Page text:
The use of this computer model has greatly enhanced our understanding of this neurone. Modelling studies are currently in progress that should help us to understand better the experiments in which single dendrites were inactivated with the laser microbeam.
MICROSTRUCTURE AND ULTRASTRUCTURE
The above calculations serve as an illustration of the more general principle, that the location of a dendritic arbor determines the other neurones with which a neurone may interact. From a ‘developmental’ standpoint, a neurone must ‘send its branches’ to particular locations in the CNS to obtain the appropriate inputs and to deliver the appropriate outputs. Once a dendrite has grown where it is ‘supposed’ to go, the fine structure of that dendrite must be ‘adjusted’ to obtain the appropriate synaptic efficacy. The material presented in the next two sections illustrates how the ‘microstructure’ and ‘ultrastructure’ of each dendrite can determine the extent to which synaptic input at one point in the cell will influence activity at any other point.
Dendritic microstructure and synaptic efficacy
Theoretical studies over the last three decades have given us a broad understanding of the relationships between dendritic structure and function (for excellent reviews, see Rail, 1977; Jack, Noble & Tsien, 1975). Six of the most crucial biophysical parameters that influence the extent to which synaptic potentials are passively attenuated between two points along a branched dendritic structure are: (1) membrane Resistivity, (2) membrane capacitance, (3) cytoplasmic resistivity, (4) distance between the two sites, (5) diameter of the dendrite and (6) the extent of ‘side branching’ between the two sites. Our understanding of these factors could be simply summarized through a consideration of interneurone 10-3. Consider, from a developmental standpoint, the dendrite that was the target of the laser-ablation experiments. If our personified neurone ‘wanted’ to maximize the interaction between synapses on the arborizations in areas A and B, it should grow an interconnecting dendrite B with (1) the shortest and most direct route, (2) the fewest number of side branches, (3) a large diameter, (4) a high membrane resistivity and (5) a low cytoplasmic resistivity. (Here we consider the membrane capacitance to be a constant ‘beyond the control’ of the neurone.) Any variation from these ‘rules’ due to other constraints would result in a decrease in the coupling between these two regions.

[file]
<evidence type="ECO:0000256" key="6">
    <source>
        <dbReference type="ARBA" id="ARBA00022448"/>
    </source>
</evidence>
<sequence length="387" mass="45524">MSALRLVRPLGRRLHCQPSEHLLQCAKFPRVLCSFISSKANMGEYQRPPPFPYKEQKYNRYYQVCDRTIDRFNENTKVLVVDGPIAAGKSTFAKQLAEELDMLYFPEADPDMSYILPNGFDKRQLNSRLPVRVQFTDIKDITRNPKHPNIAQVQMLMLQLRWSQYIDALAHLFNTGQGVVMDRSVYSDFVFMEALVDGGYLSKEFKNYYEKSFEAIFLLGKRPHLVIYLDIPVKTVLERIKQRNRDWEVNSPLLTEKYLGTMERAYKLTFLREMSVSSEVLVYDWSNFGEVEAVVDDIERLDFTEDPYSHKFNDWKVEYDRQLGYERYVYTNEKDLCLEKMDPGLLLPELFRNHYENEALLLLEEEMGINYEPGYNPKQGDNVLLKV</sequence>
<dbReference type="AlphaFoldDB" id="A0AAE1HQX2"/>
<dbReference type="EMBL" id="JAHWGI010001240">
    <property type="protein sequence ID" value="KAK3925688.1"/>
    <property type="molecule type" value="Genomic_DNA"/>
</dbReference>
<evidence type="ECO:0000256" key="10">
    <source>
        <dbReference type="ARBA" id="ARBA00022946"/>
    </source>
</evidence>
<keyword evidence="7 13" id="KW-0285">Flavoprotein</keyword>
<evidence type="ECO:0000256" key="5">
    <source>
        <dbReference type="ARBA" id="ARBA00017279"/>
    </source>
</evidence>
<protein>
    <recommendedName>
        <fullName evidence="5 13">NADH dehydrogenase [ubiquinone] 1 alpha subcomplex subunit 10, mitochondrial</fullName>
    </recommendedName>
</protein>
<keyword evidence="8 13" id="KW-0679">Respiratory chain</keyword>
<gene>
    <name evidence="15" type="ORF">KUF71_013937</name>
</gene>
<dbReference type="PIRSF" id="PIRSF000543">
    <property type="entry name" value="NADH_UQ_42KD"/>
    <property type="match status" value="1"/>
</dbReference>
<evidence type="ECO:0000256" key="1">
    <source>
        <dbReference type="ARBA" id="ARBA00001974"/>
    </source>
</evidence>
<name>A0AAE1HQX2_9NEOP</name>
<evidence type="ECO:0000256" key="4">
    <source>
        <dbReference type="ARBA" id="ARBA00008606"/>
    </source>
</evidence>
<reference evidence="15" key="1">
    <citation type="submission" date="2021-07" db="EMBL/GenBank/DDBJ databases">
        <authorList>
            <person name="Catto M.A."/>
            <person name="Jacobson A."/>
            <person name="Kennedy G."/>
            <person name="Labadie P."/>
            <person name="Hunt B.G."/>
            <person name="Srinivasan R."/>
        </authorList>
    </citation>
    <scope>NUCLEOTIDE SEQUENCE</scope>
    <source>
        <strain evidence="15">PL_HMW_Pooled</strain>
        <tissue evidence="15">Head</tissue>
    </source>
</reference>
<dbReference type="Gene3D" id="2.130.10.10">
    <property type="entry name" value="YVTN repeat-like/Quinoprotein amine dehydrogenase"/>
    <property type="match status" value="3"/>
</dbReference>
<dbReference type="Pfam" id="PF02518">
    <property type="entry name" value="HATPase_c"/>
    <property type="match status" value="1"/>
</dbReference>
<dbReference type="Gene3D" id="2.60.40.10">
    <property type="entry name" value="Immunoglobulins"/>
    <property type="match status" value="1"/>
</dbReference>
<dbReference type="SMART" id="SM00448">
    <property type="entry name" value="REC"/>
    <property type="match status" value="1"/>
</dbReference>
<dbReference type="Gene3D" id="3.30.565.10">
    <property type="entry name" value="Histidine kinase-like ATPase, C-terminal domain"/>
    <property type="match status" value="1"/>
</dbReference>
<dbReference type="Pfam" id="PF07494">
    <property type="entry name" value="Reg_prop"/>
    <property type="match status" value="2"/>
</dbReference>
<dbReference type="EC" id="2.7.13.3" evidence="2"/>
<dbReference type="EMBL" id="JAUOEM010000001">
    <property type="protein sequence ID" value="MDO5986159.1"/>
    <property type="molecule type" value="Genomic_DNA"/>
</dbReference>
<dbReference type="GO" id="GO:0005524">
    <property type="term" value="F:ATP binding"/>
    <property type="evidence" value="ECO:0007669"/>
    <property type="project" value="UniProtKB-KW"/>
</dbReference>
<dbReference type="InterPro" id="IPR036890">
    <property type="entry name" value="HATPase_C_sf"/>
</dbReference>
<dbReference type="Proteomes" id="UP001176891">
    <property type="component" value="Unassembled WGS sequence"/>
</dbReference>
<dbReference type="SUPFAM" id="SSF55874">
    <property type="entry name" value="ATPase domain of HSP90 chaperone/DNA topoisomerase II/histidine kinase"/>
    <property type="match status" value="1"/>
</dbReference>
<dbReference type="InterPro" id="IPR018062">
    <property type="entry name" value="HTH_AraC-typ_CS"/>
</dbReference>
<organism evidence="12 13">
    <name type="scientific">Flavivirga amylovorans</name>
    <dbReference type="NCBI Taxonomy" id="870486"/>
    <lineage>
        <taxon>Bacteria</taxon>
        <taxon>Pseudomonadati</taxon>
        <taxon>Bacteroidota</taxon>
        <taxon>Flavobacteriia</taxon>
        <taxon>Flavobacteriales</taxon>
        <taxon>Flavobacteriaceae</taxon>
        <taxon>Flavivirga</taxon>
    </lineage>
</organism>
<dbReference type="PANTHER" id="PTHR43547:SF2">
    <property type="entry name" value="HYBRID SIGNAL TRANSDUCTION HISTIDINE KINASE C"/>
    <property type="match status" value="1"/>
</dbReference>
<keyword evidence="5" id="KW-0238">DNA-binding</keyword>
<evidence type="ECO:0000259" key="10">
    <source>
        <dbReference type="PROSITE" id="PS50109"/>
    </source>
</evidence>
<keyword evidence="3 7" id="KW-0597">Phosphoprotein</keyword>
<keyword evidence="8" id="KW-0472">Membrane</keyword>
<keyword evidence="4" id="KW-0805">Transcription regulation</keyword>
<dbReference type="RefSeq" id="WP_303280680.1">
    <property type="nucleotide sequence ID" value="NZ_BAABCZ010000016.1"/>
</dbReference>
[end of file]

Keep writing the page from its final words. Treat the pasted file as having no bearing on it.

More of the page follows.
With all these factors in mind, Wilfrid Rail and one of us recently realized that the dependence of synaptic efficacy upon another important factor had never been systematically investigated (Miller & Rail, 1982). That factor is total dendritic length. How would the amplitude and time course of a PSP change if the length of dendrite distal to the point of synaptic contact were increased? From our developmental perspective: how would synaptic efficacy be affected by a developmental ‘overshoot’ of the target synapse? We expected that as more dendrite was added beyond the point of synaptic contact, more synaptic current would be shunted down this extra tube and out across the extra membrane, resulting in a decrease in synaptic efficacy as measured at the soma. However, for a wide range of parameters, we obtained the opposite result: synaptic efficacy was increased by the addition of extra dendritic membrane.
This result is shown in Fig. 6. In part A, the model ‘experiment’ is shown diagrammatically at the top. We have used a simple ‘ball and cylinder’ model, with a ‘recording electrode’ (i.e. calculation point) in the cell body, and a synapse at the tip of the dendritic cylinder. The ‘control’ EPSP (calculated at the soma) due to the activation of the synaptic conductance change is shown as the solid line in panel A. Next, the dendrite is ‘grown’ an additional 0 · 2 of a length constant beyond the synapse, indicated by the dashed cylinder. The result now of activating the same synaptic conductance change is a somatic EPSP of increased amplitude and duration (dashed curve in Fig. 6A). If the dendrite ‘growth’ is continued, the somatic PSP begins to decrease in amplitude, until a lower asymptotic value is approached.
These results are shown graphically in Fig. 6B. The solid curve is a plot of peak PSP amplitude at the soma versus total dendritic length, for a synapse one length constant from the soma. The curve drawn with a dotted line is a plot of the total charge imposed on the soma membrane by the PSP versus the dendritic length. (This value is proportional to the area under the somatic EPSP, and is perhaps a better measure of synaptic efficacy than the peak amplitude.) Values used to plot each curve were normalized to the initial value for each. (For example, that plotted on the solid curve for a total dendritic length of 1 · 2 λ was obtained by dividing the peak amplitude of the dashed EPSP in panel A by the peak amplitude of the solid EPSP in panel A. The value plotted on the dotted curve in panel B for total L = 1 · 2 λ was obtained by dividing the area under the dashed EPSP in panel A by the area under the solid EPSP.)